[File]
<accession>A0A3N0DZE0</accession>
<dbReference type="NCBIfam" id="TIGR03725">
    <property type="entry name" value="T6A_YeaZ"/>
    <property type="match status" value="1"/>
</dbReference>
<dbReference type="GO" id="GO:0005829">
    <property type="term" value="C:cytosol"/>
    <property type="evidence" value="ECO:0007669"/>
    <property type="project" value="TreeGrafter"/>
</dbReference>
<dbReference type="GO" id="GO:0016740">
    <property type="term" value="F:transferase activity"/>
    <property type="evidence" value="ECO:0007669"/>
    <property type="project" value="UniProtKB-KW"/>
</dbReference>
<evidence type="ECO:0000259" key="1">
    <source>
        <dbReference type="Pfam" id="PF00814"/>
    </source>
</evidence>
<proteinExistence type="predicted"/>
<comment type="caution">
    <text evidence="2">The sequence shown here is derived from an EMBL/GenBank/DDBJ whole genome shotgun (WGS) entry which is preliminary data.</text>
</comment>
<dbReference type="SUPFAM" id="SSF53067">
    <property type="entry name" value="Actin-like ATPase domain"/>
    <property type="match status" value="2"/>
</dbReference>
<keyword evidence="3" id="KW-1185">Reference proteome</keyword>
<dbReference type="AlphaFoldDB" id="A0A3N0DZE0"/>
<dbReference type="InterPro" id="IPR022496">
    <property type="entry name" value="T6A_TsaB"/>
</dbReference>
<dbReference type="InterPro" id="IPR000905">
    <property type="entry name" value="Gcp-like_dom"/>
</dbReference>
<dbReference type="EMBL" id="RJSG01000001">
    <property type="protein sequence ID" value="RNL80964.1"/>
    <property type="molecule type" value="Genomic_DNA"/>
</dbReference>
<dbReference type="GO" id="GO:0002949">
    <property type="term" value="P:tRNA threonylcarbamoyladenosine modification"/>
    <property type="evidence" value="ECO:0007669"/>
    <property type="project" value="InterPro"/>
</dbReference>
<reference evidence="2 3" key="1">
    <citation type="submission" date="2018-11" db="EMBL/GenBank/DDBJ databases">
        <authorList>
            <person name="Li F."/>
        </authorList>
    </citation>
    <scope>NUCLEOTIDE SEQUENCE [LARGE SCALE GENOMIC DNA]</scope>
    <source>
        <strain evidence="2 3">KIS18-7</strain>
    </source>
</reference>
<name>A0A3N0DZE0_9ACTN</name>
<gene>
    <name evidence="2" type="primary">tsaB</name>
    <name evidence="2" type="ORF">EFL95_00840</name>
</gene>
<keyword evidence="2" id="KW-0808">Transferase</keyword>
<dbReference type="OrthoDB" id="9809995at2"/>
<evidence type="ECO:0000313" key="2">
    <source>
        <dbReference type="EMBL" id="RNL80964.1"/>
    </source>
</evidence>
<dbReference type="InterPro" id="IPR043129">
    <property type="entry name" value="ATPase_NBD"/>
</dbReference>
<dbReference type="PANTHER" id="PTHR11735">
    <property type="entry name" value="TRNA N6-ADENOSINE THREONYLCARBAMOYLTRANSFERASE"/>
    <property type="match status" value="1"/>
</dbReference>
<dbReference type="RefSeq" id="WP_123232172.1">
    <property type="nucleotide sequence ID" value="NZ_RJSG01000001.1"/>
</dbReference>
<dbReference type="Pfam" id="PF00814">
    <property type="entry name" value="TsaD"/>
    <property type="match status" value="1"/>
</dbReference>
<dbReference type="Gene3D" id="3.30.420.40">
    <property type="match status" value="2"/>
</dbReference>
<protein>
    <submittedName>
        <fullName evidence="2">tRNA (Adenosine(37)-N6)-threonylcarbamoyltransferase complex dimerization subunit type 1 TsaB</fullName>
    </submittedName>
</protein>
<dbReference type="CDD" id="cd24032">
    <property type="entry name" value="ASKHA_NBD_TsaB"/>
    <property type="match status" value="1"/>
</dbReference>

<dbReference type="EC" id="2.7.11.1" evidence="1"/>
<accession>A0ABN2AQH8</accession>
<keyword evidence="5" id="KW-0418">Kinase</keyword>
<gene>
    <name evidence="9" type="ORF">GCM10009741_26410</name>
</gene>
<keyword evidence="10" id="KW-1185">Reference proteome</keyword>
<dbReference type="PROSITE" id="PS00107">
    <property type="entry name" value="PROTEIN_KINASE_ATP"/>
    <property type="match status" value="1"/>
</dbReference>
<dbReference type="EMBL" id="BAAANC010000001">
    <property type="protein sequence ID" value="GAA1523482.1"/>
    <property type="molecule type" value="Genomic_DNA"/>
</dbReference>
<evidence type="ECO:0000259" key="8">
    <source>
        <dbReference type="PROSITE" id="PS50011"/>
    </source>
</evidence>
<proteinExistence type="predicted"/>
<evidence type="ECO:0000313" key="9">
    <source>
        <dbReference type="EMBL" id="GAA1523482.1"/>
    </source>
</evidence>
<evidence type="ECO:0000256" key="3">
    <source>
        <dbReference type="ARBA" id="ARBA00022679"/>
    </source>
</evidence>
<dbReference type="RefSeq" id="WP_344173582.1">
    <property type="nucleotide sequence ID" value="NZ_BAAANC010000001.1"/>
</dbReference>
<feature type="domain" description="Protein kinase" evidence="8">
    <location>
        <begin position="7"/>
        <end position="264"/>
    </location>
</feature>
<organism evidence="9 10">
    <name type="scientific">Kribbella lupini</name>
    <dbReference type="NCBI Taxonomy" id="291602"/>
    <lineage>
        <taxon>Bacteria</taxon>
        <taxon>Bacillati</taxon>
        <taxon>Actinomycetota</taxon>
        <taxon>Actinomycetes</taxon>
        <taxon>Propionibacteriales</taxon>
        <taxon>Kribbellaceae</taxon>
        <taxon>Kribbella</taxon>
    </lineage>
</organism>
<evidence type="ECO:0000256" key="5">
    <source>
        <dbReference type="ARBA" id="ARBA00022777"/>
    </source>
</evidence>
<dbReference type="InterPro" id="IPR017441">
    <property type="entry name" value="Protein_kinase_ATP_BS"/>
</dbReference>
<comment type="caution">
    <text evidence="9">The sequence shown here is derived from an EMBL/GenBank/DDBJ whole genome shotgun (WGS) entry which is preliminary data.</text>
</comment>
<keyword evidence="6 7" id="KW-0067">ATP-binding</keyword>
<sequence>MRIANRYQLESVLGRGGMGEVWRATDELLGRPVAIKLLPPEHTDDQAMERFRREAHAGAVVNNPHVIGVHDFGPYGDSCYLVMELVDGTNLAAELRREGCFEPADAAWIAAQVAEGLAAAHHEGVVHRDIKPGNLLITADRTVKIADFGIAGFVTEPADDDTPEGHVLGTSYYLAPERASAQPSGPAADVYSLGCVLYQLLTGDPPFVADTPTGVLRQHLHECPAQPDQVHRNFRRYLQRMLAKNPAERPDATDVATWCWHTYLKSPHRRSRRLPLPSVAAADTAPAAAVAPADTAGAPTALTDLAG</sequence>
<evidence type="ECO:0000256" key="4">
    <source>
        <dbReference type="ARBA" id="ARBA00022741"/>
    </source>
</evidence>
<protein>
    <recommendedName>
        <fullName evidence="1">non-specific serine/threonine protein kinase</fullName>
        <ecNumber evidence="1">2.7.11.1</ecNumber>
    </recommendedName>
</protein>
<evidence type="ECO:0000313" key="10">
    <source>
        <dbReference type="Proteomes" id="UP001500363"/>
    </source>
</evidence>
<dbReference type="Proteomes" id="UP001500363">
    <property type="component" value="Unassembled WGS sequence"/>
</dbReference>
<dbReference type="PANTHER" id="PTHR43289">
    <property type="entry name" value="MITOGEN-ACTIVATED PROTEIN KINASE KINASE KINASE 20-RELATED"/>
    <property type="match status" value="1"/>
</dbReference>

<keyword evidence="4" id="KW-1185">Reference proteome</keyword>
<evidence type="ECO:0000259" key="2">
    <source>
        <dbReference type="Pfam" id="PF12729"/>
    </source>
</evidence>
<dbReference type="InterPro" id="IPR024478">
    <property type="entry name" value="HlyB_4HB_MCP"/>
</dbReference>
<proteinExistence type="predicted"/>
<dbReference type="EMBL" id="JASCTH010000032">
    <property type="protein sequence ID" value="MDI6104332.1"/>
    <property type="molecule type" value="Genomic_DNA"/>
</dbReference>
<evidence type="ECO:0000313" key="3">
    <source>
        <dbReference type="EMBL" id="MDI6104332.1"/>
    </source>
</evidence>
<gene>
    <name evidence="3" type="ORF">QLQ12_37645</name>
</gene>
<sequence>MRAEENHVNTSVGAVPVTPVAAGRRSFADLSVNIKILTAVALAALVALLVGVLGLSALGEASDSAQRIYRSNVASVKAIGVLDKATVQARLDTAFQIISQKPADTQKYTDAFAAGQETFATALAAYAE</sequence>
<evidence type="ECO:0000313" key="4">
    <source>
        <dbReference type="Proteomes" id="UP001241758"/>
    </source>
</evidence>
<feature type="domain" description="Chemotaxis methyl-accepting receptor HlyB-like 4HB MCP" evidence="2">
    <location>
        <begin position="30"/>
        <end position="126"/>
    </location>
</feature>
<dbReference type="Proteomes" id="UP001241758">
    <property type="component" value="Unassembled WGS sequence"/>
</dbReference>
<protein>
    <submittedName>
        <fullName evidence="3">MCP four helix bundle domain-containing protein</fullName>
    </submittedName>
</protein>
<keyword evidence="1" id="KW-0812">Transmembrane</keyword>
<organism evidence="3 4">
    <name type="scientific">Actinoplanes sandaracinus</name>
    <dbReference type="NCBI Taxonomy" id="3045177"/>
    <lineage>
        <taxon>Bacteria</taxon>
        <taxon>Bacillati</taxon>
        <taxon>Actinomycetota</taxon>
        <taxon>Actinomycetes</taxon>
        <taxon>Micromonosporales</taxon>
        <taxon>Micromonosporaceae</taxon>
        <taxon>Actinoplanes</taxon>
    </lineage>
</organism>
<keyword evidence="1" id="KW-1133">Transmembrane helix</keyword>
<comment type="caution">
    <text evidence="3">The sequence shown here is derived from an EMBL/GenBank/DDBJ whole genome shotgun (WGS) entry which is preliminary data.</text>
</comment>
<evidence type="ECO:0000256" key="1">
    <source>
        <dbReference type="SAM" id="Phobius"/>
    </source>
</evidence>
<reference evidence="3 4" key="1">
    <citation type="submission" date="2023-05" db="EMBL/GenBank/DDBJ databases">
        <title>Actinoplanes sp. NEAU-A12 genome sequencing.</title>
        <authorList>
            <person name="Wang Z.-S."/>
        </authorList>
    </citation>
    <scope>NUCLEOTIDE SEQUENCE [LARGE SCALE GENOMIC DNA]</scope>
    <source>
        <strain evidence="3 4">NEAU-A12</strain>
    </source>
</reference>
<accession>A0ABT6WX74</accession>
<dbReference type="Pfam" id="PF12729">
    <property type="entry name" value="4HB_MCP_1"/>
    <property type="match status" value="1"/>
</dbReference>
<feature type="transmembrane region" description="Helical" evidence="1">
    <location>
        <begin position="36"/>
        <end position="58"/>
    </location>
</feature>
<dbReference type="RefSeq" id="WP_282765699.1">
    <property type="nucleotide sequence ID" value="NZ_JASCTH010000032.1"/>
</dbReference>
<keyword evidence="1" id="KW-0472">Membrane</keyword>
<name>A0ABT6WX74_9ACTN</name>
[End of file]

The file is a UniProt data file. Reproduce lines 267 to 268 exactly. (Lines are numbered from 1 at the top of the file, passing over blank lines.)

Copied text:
    <location>
        <begin position="36"/>